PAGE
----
Evaluation of dried blood spots and oral fluids as alternatives to serum for human papillomavirus antibody surveillance

Karly S. Louie, Jama Dalel, Caroline Reuter, Sara L. Bissett, Michelle Kleeman, Lesley Ashdown-Barr, Rawinder Banwait, Anna Godi, Peter Sasieni, Simon Beddows*

*Corresponding author for this work

Research output: Contribution to journalArticlepeer-review

5 Citations (Scopus)


Human papillomavirus (HPV) vaccination elicits high-titer genotypespecific antibody responses that are associated with a reduced risk of cervical disease caused by vaccine-incorporated genotypes. Our objective was to evaluate dried blood spots (DBSs) and oral mucosal transudate (OMT) as alternative samples to serum to confirm HPV vaccine antibody status. A study was carried out to evaluate the feasibility of detecting HPV16 and HPV18 antibodies in OMT, DBSs, and sera among women who self-reported being unvaccinated or fully vaccinated with the HPV vaccine. Serum had the highest sensitivity (100%) for detection of antibodies against both HPV16 and HPV18 but the lowest specificity, due to the detection of natural infection antibodies in 16% of unvaccinated women. Conversely, DBSs and OMT had lower sensitivity (96% and 82%, respectively) but high specificity (98%). We confirmed that these antibodies were functional (i.e., neutralizing) and that their detection was quantitatively reproducible and well correlated between sample types when normalized to IgG content. DBSs and OMT are appropriate alternative sample types for HPV vaccine surveillance. These alternative sample types warrant consideration for the purposes of cervical screening, diagnosis, and management, but more work will be needed to establish the stringent parameters required for such application.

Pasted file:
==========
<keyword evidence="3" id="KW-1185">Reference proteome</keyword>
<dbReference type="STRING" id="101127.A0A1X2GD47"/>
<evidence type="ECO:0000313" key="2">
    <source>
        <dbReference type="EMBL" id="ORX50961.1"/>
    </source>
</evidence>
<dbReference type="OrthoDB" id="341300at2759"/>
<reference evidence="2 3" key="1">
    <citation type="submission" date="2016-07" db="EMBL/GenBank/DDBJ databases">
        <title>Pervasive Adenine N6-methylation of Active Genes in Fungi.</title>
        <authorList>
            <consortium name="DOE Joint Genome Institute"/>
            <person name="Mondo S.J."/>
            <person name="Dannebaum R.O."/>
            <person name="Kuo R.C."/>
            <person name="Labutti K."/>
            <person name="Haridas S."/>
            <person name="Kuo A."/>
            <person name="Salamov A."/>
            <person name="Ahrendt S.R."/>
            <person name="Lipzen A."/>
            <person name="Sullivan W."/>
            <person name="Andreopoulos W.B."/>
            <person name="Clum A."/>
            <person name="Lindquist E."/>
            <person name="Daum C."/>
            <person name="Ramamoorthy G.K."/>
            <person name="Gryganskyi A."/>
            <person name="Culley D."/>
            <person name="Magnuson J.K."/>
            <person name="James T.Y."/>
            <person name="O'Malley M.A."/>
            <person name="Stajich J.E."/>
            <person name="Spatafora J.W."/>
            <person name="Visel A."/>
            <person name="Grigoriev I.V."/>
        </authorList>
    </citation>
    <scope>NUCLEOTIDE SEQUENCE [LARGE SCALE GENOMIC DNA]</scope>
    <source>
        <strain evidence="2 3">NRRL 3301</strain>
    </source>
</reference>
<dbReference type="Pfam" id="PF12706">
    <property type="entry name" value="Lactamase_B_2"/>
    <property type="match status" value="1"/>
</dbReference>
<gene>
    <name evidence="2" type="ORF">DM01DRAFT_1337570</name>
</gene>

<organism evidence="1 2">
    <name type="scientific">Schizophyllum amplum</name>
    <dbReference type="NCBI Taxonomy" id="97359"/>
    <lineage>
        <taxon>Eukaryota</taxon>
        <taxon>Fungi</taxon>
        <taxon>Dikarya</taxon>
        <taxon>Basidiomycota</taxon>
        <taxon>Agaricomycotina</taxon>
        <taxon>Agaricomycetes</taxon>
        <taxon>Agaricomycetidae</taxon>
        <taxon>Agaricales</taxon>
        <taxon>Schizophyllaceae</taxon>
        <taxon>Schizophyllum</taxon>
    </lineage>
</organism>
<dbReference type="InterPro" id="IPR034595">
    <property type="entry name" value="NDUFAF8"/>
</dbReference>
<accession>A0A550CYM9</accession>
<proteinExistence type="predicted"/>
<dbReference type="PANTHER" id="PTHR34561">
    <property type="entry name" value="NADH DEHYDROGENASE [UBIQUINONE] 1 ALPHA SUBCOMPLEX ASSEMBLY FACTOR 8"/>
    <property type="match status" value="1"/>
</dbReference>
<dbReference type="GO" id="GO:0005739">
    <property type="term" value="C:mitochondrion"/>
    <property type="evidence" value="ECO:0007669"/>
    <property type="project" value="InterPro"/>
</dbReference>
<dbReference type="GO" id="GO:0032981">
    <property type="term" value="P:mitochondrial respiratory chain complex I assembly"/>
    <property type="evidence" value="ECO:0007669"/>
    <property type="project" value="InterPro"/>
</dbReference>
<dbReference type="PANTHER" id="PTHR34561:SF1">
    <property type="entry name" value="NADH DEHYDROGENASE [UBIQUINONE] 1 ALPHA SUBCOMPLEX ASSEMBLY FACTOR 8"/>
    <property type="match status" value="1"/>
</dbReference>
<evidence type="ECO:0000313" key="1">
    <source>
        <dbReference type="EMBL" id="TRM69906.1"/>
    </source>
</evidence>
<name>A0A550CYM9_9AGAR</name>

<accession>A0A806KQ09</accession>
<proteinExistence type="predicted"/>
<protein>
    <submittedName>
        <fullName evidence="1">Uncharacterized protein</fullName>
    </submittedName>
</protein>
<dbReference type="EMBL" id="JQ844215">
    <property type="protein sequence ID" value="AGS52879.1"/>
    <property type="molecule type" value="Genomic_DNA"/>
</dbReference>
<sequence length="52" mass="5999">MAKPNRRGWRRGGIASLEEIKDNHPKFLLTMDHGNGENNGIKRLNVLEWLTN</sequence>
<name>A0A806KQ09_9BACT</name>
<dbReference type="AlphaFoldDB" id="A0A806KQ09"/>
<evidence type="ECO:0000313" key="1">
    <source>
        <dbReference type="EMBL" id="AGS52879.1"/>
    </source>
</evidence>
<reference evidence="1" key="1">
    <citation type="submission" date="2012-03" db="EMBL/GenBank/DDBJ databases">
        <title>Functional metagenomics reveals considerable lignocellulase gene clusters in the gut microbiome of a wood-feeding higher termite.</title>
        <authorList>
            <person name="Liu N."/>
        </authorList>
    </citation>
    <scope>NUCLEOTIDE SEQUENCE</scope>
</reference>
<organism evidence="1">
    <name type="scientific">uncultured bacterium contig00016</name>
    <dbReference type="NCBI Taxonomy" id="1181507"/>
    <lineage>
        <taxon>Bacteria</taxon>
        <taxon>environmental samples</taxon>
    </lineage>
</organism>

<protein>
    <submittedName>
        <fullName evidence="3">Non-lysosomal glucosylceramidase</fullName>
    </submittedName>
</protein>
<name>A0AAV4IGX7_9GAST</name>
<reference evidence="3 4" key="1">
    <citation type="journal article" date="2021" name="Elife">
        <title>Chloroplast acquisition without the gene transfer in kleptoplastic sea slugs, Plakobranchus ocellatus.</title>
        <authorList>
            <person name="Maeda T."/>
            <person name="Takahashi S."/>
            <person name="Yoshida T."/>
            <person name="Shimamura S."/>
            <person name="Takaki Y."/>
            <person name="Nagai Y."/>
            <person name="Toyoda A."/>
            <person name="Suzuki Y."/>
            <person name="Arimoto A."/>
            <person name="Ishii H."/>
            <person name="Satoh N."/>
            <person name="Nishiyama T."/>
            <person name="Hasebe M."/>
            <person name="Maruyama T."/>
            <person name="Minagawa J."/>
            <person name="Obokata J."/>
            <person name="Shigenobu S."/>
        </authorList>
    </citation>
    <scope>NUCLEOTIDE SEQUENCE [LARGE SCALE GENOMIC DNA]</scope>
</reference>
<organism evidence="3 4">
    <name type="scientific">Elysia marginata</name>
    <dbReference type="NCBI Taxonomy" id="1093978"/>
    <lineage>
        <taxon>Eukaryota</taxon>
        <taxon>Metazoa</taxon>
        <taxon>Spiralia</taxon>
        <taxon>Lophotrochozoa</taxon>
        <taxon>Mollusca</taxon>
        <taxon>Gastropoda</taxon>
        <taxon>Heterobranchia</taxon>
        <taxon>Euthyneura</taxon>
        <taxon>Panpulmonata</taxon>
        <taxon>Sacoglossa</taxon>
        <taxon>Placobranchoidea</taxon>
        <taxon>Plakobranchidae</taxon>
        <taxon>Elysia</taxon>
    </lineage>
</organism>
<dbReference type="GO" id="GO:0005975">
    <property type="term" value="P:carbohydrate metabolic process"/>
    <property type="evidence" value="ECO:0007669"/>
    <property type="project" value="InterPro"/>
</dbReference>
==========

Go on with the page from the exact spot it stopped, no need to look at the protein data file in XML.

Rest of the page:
Original languageEnglish
Article numbere00043-18
Issue number3
Publication statusPublished - 1 May 2018

Bibliographical note

Funding Information:
This work was supported by Cancer Research UK (C41733/A15037 and C8162/ A16892). The funders had no role in study design, data collection and interpretation, or the decision to submit the work for publication.


  • Antibodies
  • Dried blood spot
  • HPV vaccine
  • Human papillomavirus
  • Oral fluids
  • Surveillance


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